Many people believe in the power of positive thinking.
I dare say it's in short supply in 2020, so it seems like a great time for the release of The Secret: Dare to Dream. It's a scripted story inspired by the bestselling self-help book, The Secret, by Rhonda Byrne.
To be honest, I don't know many people who ascribe to positive thinking and utilize the power of the universe to achieve their goals.
I've never read The Secret, either, and it sounds like complete hooey that if you're always focused on the negative, that's what you'll attain.
The good news is that everyone, including me, can find joy in a feel-good movie, and you don't need to be familiar with The Secret or ascribe to its philosophy to find some enjoyment with The Secret: Dare to Dream.
Katie Holmes stars as Miranda Wells, a single mother down on her luck. Raising three children on her own after the death of her husband five years earlier, Miranda has had a difficult time making ends meet and finding her place in the world in the wake of tragedy.
But while their finances could use a little pick-me-up, the family is full of love and fully committed to each other.
Miranda has a good job managing a local restaurant, and she's dating the owner, Tucker (Jerry O'Connell), although she isn't resolved to calling him her boyfriend, something her kids seem to find amusing.
There's no sign of Miranda's family, but her mother-in-law, Bobby (Celia Weston) is still in the picture and wants Miranda to take the kids out of their money pit of a house, commit to Tucker, and move on to the next phase of her life.
After getting the news that she has even more expenses on the horizon than she imagined, Miranda bumps into Bray Johnson (Josh Lucas), who has a secret of his own.
He's a glass is full kind of guy and seems to follow whatever philosophy is outlined in The Secret because he sees the bright side of every rotten turn of luck.
Yet, instead of being annoying in his positivity, it's kind of infectious. Lucas has a soothing voice, and he's not too difficult to look at, so it's a relatively easy sell. Still, the idea of looking at things differently does have its merits.
Miranda begins to see the appeal of believing something good is around the corner, and her kids are drawn to Bray from the onset, as they've had about all the bad news they can muster.
There are 16th birthdays to plan, science fairs to attend, and the hope that one day a pony might be on the horizon to enjoy. They want to be kids and eat delivery pizza.
The Secret: Dare to Dream is a family film with romance and uplifting sentiment. It doesn't require a lot of heavy lifting. Instead, it sweeps you along in the story and brings a slight smile to your face.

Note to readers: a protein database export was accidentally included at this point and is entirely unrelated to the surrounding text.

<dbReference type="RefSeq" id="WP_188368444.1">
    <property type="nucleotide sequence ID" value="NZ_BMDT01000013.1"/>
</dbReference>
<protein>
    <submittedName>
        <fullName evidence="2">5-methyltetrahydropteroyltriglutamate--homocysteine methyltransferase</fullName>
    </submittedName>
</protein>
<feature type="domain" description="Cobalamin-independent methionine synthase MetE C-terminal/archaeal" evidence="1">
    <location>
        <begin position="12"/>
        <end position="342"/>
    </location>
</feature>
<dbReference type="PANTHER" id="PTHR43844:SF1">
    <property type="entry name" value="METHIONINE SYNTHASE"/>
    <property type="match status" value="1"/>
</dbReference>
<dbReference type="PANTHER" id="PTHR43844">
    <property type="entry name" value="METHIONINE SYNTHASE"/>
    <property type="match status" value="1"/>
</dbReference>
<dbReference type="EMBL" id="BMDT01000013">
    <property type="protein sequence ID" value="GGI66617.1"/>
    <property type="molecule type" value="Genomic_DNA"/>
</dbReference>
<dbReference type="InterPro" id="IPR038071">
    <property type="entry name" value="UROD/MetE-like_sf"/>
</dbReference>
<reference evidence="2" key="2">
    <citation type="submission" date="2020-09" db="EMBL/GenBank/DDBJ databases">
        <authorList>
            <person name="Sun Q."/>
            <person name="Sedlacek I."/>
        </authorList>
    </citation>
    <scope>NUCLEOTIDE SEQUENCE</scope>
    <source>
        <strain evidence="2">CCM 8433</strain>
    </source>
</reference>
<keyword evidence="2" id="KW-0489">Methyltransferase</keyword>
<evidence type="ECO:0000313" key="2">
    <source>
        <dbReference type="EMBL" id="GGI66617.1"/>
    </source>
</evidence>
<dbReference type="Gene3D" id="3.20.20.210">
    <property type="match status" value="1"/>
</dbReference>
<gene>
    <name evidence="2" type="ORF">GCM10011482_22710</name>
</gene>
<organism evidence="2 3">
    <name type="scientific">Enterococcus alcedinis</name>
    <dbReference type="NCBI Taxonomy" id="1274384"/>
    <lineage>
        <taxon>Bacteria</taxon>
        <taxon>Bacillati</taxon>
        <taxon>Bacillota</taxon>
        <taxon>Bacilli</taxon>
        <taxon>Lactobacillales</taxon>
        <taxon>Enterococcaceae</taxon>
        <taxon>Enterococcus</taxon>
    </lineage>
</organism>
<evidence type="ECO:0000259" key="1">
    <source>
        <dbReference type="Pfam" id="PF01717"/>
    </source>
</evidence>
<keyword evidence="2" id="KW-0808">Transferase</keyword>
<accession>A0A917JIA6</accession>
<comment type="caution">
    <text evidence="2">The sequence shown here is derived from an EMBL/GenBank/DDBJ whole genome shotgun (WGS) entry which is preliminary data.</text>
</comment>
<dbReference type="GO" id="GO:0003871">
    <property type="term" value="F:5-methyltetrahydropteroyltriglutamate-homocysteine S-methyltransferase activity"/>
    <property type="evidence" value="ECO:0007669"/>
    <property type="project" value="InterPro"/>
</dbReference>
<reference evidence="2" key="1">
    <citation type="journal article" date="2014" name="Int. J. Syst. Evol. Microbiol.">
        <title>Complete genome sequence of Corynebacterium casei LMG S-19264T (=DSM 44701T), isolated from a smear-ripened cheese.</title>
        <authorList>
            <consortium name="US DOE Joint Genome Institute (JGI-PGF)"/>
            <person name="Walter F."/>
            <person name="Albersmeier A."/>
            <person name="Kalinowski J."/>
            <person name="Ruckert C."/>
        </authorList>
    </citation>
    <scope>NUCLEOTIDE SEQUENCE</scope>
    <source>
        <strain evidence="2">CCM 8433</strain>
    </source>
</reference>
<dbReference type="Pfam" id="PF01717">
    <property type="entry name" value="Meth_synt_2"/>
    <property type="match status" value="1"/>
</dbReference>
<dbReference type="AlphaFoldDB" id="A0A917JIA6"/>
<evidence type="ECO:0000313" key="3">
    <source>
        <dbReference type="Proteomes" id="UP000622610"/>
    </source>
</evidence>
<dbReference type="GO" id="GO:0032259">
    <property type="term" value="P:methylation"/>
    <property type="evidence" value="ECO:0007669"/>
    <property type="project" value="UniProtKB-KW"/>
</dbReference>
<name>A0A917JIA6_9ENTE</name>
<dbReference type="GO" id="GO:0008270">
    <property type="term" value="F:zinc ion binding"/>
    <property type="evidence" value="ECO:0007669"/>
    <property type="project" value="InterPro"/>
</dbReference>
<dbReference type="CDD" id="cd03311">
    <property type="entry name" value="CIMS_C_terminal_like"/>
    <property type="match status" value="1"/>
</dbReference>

For anyone who was first acquainted with Katie Holmes as a high school student climbing into her best friend's window on Dawson's Creek, it's still jarring to picture her as a mother, even after living her adult life under the spotlight with Tom Cruise and her lovely daughter, Suri.
But Holmes seems very comfortable as Miranda Wells. She eases into the less-than-admirable life as a broke, single mother the same way she fits into Miranda's jeans -- with very little effort.
She has a natural chemistry with Lucas, and he's equally as comfortable playing the upbeat and forward-thinking Bray (strange name and all).
Miranda's kids are well cast, and Weston and O'Connell are as close to antagonists as they come, which, in the cast of The Secret: Dare to Dream means that they want the very best for Miranda and her family even if it might not be what Miranda wants for herself.
If those are the worst people in your life, a leaking roof, frozen chicken for dinner, and a dented fender are minor woes.
Despite being based on the best-selling book, the guts of which I still have no idea, outside of coincidental happiness and an urging to, on occasion, voice your hopes instead of lamenting your troubles out loud, there doesn't appear to be any overt messaging.
The Secret: Dare to Dream is just a pleasant movie about good looking people reminding each other that there is still a lot of good left to celebrate in their lives.
I don't know that positive thinking can will back to work 15 million people, nor can it eradicate the fears over COVID-19 or change our equal rights situation, but maybe it can help alleviate some of the negative energy bombarding us across all platforms daily.
The worst that could happen, and I know this because it happened to me, is that you'll chastise yourself for presenting exactly as Miranda did.
But nobody in their right mind will watch the flick and suspect that the desire to have pizza will unexpectedly whisk it to their door among other unlikely karmic shenanigans. But should we, erm, dare to dream?
Even with my suspicions about how the laws of attraction could make a difference, I still had a decent couple of hours that kept me from discovering the latest doomsday predictions on social media. I'd call that a win.
The Secret: Dare to Dream drops on VOD this Friday, July 31.
Carissa Pavlica is the managing editor and a staff writer and critic for TV Fanatic. She's a member of the Critic's Choice Association, enjoys mentoring writers, conversing with cats, and passionately discussing the nuances of television and film with anyone who will listen. Follow her on Twitter and email her here at TV Fanatic.